Many of the 300,000 birds that we have ringed on the Wash been re-encountered there, some decades after their initial ringing – our longevity records for both Oystercatcher and Bar-tailed Godwit are over thirty years – but ‘our’ birds are also encountered elsewhere. Indeed 8,500 individuals (of 28 species) have been recorded away from the Wash, with over 6,000 of these recorded in another country. So where do birds go when they are not on The Wash?
As the map shows The Wash really does connect the world, with birds flying to and from locations on four continents. Of course, some birds, notably Redshank, live their entire lives on the Wash – breeding on the saltmarsh in summer and feeding on the mudflats in winter. Others, though, as the map shows, travel long distances.
Our longest-distance visitors are undoubtedly Knot and Sanderling. Both breed in the high Arctic, and while many spend the winter on The Wash, others stop over only for a few weeks in the autumn before heading on to beaches in western Africa or, more rarely, South Africa (with one ringed Knot and two Sanderling recorded there). In summer, Sanderling are found across a wide swathe of the Arctic, from Greenland through to eastern Siberia; in fact our most easterly recovery is of a Sanderling found 127° east of The Wash. Summer Knot records also come from the high Arctic, but more typically from Greenland and Canada (primarily Ellesmere and Baffin Islands), as far as 86° west. Knot also provide our only Caribbean record, with one, probably storm-driven, bird found in Barbados in 1971.
Like the Knot, summer Turnstone recoveries tend to come from Greenland, but a dozen Finnish records suggest some breed in more easterly locations too. Both Bar-tailed Godwit and Grey Plover breed in Arctic Russia, with two records apiece from Siberia (godwits inland, plovers from the mouth of the Ob and Yenisei rivers). While some remain here for the winter, individuals of all three species are headed for western Africa, stopping off on The Wash in the autumn on the way. Another species that winters in western Africa is the Ruff, but this is more a bird of freshwater habitats and it provides our two Malian recoveries. While Ruff used to breed on the Ouse/Nene Washes, they no longer regularly do so and most birds on The Wash come from breeding grounds in eastern Europe.
Dunlin is our most ringed, and recovered species and three races are found on The Wash. Birds of the arctica race breed in north-east Greenland (though, as yet, we have had no direct recoveries from there) and migrate through Iceland and Britain in the autumn on their way to wintering grounds in western Africa. Those of race schinzii breed further south, in southern Greenland, Iceland, northern Britain and southern Fennoscandia. These birds, too, winter in western Africa (and also southern Europe), passing through The Wash in the autumn. Birds of the nominate alpina race, on the other hand, come to The Wash largely to spend the winter; these birds breed in northern Fennoscandia east to the Kara Sea (and beyond, although such birds have not been encountered on The Wash).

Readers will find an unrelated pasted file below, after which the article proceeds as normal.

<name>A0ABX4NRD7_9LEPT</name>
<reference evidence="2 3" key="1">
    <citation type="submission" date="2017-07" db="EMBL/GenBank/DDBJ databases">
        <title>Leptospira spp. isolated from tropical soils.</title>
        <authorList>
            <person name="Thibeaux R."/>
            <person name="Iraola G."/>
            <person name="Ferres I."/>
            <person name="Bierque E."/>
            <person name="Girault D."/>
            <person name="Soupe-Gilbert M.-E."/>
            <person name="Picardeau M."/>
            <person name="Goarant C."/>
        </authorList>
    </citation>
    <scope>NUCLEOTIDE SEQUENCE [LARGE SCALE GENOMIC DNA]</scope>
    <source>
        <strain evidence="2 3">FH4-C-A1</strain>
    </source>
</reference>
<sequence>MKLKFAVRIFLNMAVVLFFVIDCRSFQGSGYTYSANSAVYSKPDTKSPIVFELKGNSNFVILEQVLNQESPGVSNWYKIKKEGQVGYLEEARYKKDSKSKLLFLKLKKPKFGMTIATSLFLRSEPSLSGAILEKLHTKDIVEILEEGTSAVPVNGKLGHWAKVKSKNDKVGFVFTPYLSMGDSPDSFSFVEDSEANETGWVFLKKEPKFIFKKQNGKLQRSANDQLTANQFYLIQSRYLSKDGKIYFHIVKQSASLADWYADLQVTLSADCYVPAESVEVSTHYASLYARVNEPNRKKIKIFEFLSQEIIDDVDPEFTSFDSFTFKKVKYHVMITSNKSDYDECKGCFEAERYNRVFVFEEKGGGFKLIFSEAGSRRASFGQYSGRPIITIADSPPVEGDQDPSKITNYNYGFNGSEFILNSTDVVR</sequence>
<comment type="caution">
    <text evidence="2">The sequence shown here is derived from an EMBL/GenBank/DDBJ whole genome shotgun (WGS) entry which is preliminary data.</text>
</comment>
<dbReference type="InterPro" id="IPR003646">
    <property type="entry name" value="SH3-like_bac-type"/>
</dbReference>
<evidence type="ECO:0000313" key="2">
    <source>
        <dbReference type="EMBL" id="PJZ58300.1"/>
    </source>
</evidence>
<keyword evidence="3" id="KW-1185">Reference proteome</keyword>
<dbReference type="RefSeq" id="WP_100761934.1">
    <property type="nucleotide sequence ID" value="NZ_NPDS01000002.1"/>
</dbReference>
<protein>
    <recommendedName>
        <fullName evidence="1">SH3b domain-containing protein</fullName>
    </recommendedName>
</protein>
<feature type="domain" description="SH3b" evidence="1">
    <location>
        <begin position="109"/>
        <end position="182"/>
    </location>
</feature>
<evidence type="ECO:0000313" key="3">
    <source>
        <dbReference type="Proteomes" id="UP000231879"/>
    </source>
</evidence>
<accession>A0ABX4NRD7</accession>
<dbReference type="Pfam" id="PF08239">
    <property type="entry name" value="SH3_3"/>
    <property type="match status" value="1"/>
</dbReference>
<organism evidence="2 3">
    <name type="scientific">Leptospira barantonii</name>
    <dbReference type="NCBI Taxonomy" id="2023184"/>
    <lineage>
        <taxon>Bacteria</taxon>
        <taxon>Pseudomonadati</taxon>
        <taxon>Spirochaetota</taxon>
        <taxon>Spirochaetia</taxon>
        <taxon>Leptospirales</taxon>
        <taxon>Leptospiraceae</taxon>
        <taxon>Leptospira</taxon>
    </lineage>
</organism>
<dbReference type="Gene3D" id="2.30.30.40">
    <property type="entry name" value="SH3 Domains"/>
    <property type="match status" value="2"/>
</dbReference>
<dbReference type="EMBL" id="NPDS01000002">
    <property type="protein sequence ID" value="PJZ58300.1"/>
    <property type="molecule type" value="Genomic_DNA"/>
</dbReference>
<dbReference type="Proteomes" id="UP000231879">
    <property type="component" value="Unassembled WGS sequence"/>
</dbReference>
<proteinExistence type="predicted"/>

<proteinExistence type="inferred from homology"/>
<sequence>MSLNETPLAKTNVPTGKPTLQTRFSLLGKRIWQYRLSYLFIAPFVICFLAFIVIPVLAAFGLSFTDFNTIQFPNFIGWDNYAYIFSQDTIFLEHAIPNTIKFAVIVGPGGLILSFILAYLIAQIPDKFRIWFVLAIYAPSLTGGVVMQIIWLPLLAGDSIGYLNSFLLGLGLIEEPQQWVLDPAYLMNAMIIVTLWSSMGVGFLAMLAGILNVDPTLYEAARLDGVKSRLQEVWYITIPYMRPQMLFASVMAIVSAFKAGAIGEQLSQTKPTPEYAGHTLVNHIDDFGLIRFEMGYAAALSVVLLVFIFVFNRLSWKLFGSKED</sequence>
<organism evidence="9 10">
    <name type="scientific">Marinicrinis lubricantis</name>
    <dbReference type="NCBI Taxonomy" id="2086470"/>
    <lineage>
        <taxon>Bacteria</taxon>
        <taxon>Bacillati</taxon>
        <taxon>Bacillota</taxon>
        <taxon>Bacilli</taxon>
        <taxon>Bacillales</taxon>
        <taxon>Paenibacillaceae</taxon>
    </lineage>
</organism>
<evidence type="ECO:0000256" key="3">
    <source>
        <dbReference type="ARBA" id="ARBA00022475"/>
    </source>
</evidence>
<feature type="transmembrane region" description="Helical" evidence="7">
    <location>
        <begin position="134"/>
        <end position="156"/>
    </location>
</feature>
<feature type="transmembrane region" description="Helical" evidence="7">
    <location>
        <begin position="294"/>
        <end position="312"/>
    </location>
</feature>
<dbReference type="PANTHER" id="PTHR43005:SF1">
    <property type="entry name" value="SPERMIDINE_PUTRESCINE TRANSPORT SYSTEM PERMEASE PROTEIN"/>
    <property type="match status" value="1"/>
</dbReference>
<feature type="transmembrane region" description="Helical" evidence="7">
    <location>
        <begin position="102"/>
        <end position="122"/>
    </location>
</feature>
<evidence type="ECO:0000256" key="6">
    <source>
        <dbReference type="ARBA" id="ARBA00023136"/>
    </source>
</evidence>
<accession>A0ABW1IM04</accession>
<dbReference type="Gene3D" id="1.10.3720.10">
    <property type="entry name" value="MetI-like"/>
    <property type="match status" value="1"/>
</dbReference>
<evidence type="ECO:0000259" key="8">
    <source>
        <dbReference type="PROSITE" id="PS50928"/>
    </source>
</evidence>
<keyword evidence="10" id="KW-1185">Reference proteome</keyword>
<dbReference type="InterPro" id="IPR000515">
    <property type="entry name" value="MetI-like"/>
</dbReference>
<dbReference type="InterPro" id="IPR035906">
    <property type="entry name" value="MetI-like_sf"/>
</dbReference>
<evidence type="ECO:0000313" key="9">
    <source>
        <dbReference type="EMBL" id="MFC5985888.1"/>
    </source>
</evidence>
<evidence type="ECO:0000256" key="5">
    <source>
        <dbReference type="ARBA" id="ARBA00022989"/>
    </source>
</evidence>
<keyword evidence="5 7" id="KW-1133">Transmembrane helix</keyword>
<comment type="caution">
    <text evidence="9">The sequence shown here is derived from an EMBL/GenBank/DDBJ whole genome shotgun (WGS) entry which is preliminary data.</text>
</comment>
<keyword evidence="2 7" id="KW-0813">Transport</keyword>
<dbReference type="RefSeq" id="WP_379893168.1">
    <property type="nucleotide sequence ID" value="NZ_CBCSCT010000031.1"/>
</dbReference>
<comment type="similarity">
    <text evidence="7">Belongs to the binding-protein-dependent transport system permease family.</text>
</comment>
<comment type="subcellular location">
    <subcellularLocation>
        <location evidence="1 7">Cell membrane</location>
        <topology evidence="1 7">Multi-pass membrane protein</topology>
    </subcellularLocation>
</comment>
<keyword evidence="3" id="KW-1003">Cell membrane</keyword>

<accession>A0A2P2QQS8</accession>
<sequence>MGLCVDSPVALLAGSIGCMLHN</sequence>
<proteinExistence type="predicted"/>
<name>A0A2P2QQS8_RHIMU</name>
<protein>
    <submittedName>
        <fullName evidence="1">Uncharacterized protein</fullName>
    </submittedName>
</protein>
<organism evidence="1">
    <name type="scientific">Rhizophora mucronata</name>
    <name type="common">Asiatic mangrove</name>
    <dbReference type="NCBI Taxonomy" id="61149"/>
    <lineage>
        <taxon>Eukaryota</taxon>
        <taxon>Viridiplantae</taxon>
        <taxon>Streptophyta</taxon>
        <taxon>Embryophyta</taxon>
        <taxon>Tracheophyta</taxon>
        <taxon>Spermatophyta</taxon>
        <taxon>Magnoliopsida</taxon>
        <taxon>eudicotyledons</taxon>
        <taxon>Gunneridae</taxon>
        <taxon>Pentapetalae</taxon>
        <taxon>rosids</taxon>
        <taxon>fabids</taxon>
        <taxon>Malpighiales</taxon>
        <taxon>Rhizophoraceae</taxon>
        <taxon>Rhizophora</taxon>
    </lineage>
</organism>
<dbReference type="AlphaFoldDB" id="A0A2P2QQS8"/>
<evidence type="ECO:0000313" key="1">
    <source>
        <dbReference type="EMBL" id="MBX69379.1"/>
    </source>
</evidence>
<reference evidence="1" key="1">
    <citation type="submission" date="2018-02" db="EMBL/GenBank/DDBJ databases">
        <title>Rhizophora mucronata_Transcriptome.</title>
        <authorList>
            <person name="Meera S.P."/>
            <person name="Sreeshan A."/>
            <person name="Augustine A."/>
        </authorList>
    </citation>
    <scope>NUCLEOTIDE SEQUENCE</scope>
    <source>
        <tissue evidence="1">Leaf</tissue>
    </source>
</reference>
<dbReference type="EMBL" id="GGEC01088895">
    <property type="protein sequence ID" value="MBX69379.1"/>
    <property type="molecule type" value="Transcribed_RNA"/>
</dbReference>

Not all of the birds visiting The Wash are from the Arctic though, many breed in more temperate latitudes. Several species, particularly Redshank and Black-tailed Godwit breed in Iceland, for instance, while most of our Oystercatcher breed in Norway and our Curlew in Finland. Some of these birds will move further south and west for the winter, sometimes as far as France or Portugal, especially in cold weather (in the same way that birds from the Waddensee will seek more clement conditions on The Wash when temperatures drop there). Closer to home, in the winter, The Wash also hosts many birds that have bred in Britain, either on lowland wet grassland, or on upland moor, although populations of most British breeding waders are under severe threat and decreasing in number.
The rich mudflats of The Wash, then, provide a stage for an ever changing cast of players that come from far and wide. Depending on when you visit, the birds in front of you may shortly be on their way to (or have come from) Canada, Greenland, Siberia, southern Europe, or Africa. Through our ringing activities we can gain some insight into these journeys and provide the information necessary to ensure sites are protected and that the birds can continue to migrate with the best possible chance of success.